When hospitals and other providers bill Medicare Advantage (MA) plans and commercial payers for coronavirus tests, they’re supposed to be paid 100% of the negotiated rate or the default charge because the Families First Coronavirus Response Act, as amended by the Coronavirus Aid, Relief, And Economic Security (CARES) Act, prohibits patient cost sharing. But with so many payers and payment arrangements, something may get lost in translation, and hospitals may not realize they weren’t paid the full amount and overcharge patients.
“It’s a compliance issue that sticks with you even when you make the transition from Medicare to the commercial world,” said attorney Jim Boswell, with King & Spalding in Atlanta, Georgia.
In addition to cost sharing, hospitals have to contend with prior authorization and other COVID-19-related policies to ensure they’re paid in the months to come by MA and commercial plans and don’t lose out in audits later. “When it comes to commercial insurance, it is a payer-by-payer, plan-by-plan, patient-by-patient analysis that can be extremely complicated to implement,” Boswell said. There are a “huge number of payer policies” that are updated frequently, but aren’t located in provider manuals, and they’re affected by whether a patient’s insurance is governed by the Employee Retirement Income Security Act (ERISA). Some policies are “sunsetting” at the end of May or in early June, which changes the revenue and compliance calculus considerably, although they could be extended, he said.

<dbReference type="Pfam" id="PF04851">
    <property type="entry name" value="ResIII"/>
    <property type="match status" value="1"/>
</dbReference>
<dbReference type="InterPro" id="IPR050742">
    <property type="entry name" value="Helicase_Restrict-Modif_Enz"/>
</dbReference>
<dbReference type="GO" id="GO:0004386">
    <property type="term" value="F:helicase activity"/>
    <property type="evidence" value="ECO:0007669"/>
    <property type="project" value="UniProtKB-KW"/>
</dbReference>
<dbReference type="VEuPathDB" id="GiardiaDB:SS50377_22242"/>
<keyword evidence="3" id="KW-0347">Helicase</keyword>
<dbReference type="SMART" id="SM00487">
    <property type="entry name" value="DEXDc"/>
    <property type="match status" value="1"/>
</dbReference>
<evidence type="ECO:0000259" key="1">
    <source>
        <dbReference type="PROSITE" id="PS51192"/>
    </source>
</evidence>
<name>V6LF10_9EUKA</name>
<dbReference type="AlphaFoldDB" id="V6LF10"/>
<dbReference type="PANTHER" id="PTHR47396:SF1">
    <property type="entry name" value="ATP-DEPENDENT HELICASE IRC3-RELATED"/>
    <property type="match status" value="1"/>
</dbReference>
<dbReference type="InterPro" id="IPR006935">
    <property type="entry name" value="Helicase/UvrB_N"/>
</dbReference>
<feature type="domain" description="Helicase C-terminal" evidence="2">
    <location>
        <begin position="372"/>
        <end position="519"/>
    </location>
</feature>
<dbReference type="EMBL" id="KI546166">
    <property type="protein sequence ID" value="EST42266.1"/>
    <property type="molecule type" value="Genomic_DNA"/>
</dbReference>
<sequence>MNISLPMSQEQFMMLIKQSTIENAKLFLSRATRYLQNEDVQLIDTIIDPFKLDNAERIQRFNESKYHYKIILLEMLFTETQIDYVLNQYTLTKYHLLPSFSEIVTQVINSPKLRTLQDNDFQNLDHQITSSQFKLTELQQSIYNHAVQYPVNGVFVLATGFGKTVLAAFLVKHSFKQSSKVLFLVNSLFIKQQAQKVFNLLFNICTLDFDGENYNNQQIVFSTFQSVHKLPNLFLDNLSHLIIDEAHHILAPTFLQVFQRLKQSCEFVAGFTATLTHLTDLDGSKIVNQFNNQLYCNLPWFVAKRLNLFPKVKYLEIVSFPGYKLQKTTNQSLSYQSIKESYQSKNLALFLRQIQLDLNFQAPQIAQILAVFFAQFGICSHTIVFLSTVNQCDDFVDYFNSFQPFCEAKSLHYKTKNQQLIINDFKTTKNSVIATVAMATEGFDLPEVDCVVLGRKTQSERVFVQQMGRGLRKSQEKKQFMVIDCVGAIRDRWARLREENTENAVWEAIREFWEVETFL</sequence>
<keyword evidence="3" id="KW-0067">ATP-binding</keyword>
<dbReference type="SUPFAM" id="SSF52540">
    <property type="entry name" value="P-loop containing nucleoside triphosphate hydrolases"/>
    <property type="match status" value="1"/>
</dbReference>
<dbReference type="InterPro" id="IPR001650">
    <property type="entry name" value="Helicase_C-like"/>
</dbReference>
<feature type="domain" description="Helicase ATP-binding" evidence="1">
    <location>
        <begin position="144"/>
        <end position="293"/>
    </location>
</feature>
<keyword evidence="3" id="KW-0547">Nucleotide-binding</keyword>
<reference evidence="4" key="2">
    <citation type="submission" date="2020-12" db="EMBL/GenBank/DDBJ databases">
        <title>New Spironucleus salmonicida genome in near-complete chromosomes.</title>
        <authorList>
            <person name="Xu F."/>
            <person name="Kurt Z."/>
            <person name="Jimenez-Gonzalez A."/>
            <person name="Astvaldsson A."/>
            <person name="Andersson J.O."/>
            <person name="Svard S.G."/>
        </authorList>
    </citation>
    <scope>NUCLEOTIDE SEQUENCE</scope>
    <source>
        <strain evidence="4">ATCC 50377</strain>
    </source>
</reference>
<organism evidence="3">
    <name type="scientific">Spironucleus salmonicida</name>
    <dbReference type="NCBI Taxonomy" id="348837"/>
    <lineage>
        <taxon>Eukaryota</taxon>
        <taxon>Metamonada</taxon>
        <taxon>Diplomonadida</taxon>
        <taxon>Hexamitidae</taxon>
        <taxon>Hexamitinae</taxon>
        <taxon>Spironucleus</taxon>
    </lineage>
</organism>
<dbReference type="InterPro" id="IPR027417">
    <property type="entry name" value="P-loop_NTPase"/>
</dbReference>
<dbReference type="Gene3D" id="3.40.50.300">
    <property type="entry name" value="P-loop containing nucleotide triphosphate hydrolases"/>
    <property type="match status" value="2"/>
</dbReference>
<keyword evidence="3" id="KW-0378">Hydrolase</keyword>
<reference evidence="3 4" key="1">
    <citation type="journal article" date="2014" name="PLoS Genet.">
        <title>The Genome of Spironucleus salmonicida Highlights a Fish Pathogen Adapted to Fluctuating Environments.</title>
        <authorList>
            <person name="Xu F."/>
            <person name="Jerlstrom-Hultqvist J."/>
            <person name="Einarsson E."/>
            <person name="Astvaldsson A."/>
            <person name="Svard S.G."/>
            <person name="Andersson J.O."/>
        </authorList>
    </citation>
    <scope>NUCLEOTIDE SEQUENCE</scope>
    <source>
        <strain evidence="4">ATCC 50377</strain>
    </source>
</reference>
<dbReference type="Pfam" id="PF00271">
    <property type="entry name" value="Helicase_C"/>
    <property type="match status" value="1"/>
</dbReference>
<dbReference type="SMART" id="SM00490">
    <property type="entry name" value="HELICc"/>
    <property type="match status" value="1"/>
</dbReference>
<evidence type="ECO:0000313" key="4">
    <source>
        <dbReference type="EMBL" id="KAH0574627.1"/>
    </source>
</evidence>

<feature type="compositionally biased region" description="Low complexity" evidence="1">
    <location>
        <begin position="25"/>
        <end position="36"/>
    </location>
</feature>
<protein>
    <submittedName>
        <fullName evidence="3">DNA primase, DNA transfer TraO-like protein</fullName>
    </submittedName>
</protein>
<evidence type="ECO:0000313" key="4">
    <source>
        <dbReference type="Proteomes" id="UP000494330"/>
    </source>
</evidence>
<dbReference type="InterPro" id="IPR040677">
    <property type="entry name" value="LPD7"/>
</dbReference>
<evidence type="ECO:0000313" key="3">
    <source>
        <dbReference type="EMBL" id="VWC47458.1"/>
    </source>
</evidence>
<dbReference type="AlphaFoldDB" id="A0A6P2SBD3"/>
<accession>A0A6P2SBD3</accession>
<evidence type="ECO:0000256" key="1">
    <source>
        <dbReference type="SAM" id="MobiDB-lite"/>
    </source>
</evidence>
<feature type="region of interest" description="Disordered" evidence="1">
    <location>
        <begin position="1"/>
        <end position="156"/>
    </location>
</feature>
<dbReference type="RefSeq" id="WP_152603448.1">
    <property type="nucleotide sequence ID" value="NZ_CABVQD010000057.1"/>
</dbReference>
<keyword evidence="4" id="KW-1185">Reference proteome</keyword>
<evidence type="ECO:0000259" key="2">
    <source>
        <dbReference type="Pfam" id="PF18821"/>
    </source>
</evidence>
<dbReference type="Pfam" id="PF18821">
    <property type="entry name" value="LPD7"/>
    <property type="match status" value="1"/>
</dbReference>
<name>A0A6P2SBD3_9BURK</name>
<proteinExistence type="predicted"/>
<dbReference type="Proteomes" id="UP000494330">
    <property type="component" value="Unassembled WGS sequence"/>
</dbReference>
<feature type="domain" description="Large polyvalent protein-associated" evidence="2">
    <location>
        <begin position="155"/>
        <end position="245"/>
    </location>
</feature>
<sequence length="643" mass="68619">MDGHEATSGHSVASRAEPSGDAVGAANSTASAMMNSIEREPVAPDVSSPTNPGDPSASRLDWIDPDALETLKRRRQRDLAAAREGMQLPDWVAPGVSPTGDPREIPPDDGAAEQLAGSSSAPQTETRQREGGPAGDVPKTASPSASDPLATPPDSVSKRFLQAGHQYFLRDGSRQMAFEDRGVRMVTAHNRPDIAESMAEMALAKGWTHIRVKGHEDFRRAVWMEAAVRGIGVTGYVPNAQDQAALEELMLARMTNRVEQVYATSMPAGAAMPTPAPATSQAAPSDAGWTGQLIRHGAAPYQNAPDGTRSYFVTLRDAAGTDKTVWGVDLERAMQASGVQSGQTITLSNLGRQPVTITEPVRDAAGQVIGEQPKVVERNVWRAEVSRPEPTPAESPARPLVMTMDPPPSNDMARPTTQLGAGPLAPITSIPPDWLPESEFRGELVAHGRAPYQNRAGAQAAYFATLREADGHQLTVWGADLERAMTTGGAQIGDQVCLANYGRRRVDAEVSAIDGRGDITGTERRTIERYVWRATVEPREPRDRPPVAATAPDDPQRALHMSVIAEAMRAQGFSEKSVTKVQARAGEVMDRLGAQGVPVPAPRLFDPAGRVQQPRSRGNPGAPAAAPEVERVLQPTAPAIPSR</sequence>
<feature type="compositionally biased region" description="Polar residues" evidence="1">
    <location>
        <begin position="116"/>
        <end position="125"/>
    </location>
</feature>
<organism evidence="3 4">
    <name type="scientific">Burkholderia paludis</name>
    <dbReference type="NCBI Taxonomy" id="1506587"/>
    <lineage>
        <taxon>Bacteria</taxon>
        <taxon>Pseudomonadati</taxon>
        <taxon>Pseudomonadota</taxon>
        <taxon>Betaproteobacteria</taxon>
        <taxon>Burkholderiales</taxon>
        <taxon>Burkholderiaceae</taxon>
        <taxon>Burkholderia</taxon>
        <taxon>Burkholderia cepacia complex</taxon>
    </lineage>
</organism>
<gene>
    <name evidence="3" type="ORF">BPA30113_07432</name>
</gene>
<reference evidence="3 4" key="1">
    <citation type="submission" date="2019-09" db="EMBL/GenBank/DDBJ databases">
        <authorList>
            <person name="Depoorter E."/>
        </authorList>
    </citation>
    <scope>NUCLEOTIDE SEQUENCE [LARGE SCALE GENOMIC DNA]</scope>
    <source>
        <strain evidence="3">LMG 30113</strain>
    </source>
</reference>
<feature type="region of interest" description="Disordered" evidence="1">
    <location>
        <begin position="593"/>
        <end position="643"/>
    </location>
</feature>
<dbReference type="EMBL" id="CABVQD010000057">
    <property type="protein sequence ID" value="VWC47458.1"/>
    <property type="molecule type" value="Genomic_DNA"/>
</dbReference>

“A lot of this is following the bouncing ball as plans revert to what they were doing before and you don’t get special leniency because of COVID-19,” Boswell said at a webinar sponsored by the law firm May 22.